• $193 million for the creation of a Working Forests and Local Mills economic development program that provides payments to forest landowners who sell Washington timber to Washington mills.
  • $67.5 million in capital projects that enhance forest health, protect habitat, and increase carbon sequestration.
  • $21.5 million to address the increasing costs of fire suppression.
  • Tax credits for bulk transporters of agricultural products and for mills that generate new jobs.
  • Starting in 2017, establishing a $70 million grant program to address cumulative environmental impacts and social and economic disparities.

In addition to economic investments, the new proposal will also increase access to recreational land. This will ensure that Washingtonians and visitors can affordably enjoy our forests and natural lands.

“I think this finds the sweet spot between environmental stewardship, support for rural working families and the interests of the industries impacted,” said Hargrove. “At this point, all options have to be on the table. When people take a closer look, they will realize that this can be a big part of the solution for the people and natural resources in this state.”

21 04, 2015

Hargrove honors journalist John Hughes for long, distinguished career

April 21st, 2015|Uncategorized|

OLYMPIA – The state Senate honored state historian and former publisher of The Daily World, John C. Hughes with Senate Resolution 8670. Sens. Jim Hargrove, D-Hoquiam, and Brian Hatfield, D-Raymond, both spoke about the legendary journalist on the Senate floor.

15 04, 2015

Senate Democrats offer plan to fully implement K-12 funding

April 15th, 2015|Uncategorized|

Senate Democrats on Wednesday introduced a plan to phase in full funding of K-12 education for Washington students and get the state out from under the Supreme Court’s contempt of court ruling.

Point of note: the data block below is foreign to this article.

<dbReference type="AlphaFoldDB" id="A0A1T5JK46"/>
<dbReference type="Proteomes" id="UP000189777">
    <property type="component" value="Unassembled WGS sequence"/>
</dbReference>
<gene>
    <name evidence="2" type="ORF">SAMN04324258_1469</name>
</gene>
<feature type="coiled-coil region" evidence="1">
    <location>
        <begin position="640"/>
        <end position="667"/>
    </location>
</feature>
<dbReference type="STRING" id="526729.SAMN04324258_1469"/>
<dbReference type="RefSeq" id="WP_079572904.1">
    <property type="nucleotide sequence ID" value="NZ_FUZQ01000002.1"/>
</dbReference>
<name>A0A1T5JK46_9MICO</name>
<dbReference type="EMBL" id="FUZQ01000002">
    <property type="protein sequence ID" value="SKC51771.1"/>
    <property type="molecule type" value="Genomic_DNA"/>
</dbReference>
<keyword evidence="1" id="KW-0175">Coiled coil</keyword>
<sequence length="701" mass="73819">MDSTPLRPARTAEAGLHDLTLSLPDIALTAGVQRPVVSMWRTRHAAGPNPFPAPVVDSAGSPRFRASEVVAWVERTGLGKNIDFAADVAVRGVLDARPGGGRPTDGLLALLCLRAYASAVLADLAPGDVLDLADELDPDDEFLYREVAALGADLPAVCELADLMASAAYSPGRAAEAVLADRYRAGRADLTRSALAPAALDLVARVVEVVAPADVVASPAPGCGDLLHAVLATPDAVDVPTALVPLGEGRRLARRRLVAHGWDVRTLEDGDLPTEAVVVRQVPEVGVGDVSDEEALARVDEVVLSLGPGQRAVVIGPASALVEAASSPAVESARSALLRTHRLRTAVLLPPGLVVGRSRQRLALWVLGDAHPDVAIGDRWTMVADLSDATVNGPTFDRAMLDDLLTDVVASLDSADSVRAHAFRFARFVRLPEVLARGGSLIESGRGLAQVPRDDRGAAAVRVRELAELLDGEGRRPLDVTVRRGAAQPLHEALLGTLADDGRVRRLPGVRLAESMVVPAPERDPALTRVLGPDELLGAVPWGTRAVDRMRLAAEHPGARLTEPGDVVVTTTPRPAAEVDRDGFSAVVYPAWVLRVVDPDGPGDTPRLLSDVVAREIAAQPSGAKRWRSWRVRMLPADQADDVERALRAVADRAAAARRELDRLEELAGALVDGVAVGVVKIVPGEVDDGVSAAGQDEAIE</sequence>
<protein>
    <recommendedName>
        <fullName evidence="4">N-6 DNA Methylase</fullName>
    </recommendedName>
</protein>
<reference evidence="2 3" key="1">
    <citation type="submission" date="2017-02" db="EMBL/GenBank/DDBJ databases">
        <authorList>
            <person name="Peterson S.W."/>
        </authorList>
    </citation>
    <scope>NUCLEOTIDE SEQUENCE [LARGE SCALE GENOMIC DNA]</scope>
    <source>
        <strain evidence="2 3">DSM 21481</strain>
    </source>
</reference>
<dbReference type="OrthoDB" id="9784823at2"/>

The plan will meet the needs of Washington’s one million school kids by addressing teacher compensation, reducing the reliance on local levies, shrinking class sizes and establishing a dedicated revenue source that asks the states multi-millionaires and billionaires to pay their fair share. This is in addition to the all-day kindergarten, school operating costs and K-3 class size reduction that both parties have agreed needs to be funded in this year’s operating budget.

The proposal centers around Sen. Christine Rolfes’ bill to implement full McCleary funding (SB 6104). Among the highlights are a new compensation system for all educational staff and a plan to implement the voter-approved class size reduction initiative.

“A great education for our students is dependent on having great teachers in every classroom,” Rolfes said. “Educator compensation has been the elephant in the McCleary room for a long time – any plan that will meet our obligations to our students and satisfy the court must address it. This is a reasonable and responsible proposal to ensure that as we come to solutions regarding education funding, we don’t stay silent on fundamental issues like compensation.”

Sen. Kevin Ranker is proposing a capital gains tax of the top 1/10th of 1 percent of the wealthiest in the state to begin funding the plan (SB 6102). He also introduced a constitutional amendment that will prevent capital gains levels from dropping below $250,000 for an individual and $500,000 for a household without a vote of the people (SJR 8206).

Ranker also received a letter signed by over 100 Washingtonians asking that a high-earners capital gains tax be implemented, calling the idea important both “economically and ethically.”

“Many of the wealthiest Washingtonians in our state want to do more and give back to the great state that they love,” Ranker said. “They understand that giving back and asking everyone to do their share makes our state a better place. These people have found success in our state. They want to make our schools stronger so that others can share in that success.”

The final part of the plan addresses the state’s need to take on levy reform (SB 6103). Sen. Jim Hargrove’s plan would return local levies to their intended purpose of paying for extras and ensuring that the state pays for all elements of a basic education.

As K-12 compensation is increased and the state takes on the obligation of compensation, there is a dollar for dollar reduction. For every dollar given to the schools in increased funding, local levy revenue is reduced by one dollar.

“Under this plan more than 98 percent of families in this state will see their property tax reduced or remain untouched,” Hargrove said. “This addresses two critical needs, the Supreme Court’s order and some tax relief for families throughout the state.”

Materials
One pager
SB 6104 in depth
Capital Gains Letter